The Bucknell University campus is a great place to be a bee. From the magenta Kanzan cherry blossoms shading Malesardi Quadrangle to the pollinator garden outside the Rooke Science Center and the ample flower beds and shrubs that beautify every building, it's a veritable buffet for pollinators.
But for bee researcher and professor Beth Capaldi, these visual delights also present a problem: Surrounded by such bounty, how can she get a bee to focus on the specific flowers she's interested in?
Find Your Path
Controlling the environment is crucial to the research done by Capaldi and her students, which examines how bees perceive and make behavioral choices about the world around them. Her solution to this challenge is a new laboratory on campus that Capaldi, biology and animal behavior, has dubbed the "bee dome," a hoop-house structure 60 feet long by 12 feet wide and 12 feet tall, covered with an insect mesh that allows air and sunlight to filter in. Erected this summer next to the David Burpee Greenhouse on West Campus, the structure allows Capaldi to control experiment variables while maintaining an environment that simulates nature as closely as possible.
"Strangely, bees do really well in these mesh settings, while they don't do well in glass greenhouses for the kind of behavior I want to watch," she said. "Their behavior improves when they're in a somewhat natural environment, and it's really too hot and shiny in a greenhouse."
A Multitude of Uses
Capaldi purchased the dome with a Dean's Fellowship from the College of Arts & Sciences, which offers financial support for ongoing research beyond what regular departmental funds can provide. Because it's a significant investment, she is keen to make maximum use of the facility, not only to benefit her own research, but also that of her students and colleagues.
In fact, her first experiment in the dome is a collaboration with fellow biology professor Chris Martine, a botanist who has grown on campus several species of wild eggplants, including some that he discovered in the Australian Outback. Capaldi will be using the plants in a study examining how Eastern bumblebees make choices about the flowers they pollinate.
"We want to know more about the instinctive behavior of bumblebees, and determine if they get better at navigating the male and female flowers as they learn," Capaldi explained. "We can do that because we can keep track of individual bees in an enclosed environment like this."
She's also partnering with the newly launched Campus Farm initiative, working with biology professor Mark Spiro and Farm & Garden Coordinator Jennifer Schneidman Partica to provide even more benefits to the Bucknell community. Half the space in the dome is currently devoted to growing tomato seedlings that were started inside the greenhouse this spring, and during her experiments' off-season (bees can only fly when outside temperatures rise above 45 degrees), the entire dome can be used to extend the garden's growing season, with an attachable clear plastic cover providing extra warmth. Volunteer staff members from Bucknell Facilities also aided in erecting the dome.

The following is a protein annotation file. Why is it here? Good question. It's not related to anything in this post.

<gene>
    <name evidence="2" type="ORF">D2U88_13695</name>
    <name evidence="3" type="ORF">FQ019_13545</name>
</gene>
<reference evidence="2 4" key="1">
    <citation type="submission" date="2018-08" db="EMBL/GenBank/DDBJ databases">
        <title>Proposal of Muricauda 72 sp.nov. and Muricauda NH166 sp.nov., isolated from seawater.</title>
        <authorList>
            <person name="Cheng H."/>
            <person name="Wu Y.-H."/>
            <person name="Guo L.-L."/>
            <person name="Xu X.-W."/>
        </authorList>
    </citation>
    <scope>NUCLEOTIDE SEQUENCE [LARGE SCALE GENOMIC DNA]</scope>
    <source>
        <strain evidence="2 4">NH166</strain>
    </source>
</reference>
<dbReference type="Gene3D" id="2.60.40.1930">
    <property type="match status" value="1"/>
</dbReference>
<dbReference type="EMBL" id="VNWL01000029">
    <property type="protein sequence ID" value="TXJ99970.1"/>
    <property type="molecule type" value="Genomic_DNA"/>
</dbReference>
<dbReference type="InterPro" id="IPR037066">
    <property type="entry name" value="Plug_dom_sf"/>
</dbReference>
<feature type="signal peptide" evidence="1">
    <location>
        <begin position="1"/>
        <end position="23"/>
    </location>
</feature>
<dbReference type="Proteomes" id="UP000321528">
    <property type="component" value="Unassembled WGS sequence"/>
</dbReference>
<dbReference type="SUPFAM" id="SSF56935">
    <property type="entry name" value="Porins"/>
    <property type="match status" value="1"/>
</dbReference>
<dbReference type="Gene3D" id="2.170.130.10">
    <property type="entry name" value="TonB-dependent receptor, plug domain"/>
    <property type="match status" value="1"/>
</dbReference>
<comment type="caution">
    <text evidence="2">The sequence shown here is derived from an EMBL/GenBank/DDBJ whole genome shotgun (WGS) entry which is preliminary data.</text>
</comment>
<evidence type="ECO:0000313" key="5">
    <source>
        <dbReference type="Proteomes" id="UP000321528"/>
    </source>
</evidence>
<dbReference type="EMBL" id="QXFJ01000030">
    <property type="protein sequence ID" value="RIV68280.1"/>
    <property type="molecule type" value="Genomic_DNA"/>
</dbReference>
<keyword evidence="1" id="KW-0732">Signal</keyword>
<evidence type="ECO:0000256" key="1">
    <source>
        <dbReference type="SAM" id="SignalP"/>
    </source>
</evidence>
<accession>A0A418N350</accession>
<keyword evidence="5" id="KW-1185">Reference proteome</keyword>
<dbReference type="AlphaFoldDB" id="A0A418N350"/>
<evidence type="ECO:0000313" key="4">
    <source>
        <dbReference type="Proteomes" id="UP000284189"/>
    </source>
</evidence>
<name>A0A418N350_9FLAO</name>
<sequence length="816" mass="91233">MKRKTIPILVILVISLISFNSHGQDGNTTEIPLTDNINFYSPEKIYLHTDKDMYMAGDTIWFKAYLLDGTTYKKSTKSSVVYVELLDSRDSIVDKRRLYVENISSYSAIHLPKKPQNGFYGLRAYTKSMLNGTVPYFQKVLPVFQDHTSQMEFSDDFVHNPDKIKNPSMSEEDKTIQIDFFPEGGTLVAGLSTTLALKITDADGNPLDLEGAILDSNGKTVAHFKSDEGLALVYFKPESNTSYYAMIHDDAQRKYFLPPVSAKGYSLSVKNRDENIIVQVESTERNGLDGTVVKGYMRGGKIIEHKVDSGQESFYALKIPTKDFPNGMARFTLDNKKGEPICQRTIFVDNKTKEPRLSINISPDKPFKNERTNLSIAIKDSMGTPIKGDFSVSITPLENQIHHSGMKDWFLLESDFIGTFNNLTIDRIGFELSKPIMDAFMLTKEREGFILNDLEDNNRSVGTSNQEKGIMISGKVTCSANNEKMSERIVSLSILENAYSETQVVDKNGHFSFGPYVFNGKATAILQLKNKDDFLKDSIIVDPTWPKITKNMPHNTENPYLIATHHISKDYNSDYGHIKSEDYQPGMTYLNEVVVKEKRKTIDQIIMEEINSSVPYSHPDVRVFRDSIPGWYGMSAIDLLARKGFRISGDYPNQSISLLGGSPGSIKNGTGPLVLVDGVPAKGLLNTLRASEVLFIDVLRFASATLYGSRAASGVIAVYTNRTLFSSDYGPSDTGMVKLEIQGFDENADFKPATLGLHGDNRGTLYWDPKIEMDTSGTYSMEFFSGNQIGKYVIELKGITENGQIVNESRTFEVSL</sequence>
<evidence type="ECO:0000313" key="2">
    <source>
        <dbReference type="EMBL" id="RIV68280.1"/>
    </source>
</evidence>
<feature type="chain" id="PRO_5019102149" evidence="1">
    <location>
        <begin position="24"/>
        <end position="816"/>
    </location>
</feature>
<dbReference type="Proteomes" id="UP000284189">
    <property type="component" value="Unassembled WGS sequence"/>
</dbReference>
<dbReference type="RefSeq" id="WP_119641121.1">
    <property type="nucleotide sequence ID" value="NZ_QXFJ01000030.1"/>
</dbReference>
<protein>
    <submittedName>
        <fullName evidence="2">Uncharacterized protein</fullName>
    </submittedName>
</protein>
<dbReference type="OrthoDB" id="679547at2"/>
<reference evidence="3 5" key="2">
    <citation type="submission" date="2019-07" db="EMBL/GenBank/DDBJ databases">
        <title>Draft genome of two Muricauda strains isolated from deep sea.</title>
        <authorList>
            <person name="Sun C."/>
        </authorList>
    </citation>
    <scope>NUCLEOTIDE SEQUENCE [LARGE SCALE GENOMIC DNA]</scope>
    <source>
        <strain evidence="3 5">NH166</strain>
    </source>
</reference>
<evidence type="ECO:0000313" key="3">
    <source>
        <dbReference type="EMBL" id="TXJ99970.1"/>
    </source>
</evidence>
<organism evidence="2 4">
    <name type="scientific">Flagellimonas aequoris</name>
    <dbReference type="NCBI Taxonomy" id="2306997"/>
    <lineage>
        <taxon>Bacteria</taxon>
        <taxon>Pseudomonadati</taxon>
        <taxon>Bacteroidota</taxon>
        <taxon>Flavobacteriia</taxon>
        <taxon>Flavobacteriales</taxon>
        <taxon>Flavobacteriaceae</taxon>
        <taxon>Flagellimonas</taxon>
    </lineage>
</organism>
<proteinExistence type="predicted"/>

Supporting Undergraduate Research
Capaldi's students are also gaining from the facility. She advised six undergraduate researchers and one graduate student on various bee-related projects this summer.
"I challenge my students to come up with behavioral experiments that allow us to infer what the bees understand about the world," she said. "We make artificial flowers to test their memories. We can train bees to fly in a flight chamber or inside the bee dome, and to learn to make associations between sugar concentration and floral colors. By watching them carefully, we can determine how they solve spatial problems and understand their floral choice behaviors. Designing a good experiment is the creative part of the scientific process."
Master's student in animal behavior Madeleine Knott M'19 is one of those students. She spent the summer working with Capaldi on a research project that saw her observing bees pollinating wild eggplants in the bee dome and counting grains of pollen the bees collected under a microscope.
"I love studying animal behavior, especially being able to work with the bumblebees one on one," said Knott, who is considering a career in science education. "I'm not just reading about them or watching documentaries about them — I actually get to work with them. I think working with animals allows you to learn more than just what you set out to learn with your experiments, and it's something I really value."
The bee dome is just the latest research facility Capaldi's students can access. In addition to her lab and "bee annex" next to the Animal Behavior Laboratory on West Campus, Capaldi currently manages five honeybee colonies: three on campus, one at the Chillisquaque Natural Area and one at the Lewisburg Community Garden in downtown Lewisburg.
Put it all together, and it means Bucknell isn't just a great place to be a bee, it's also a great place to be a bee researcher.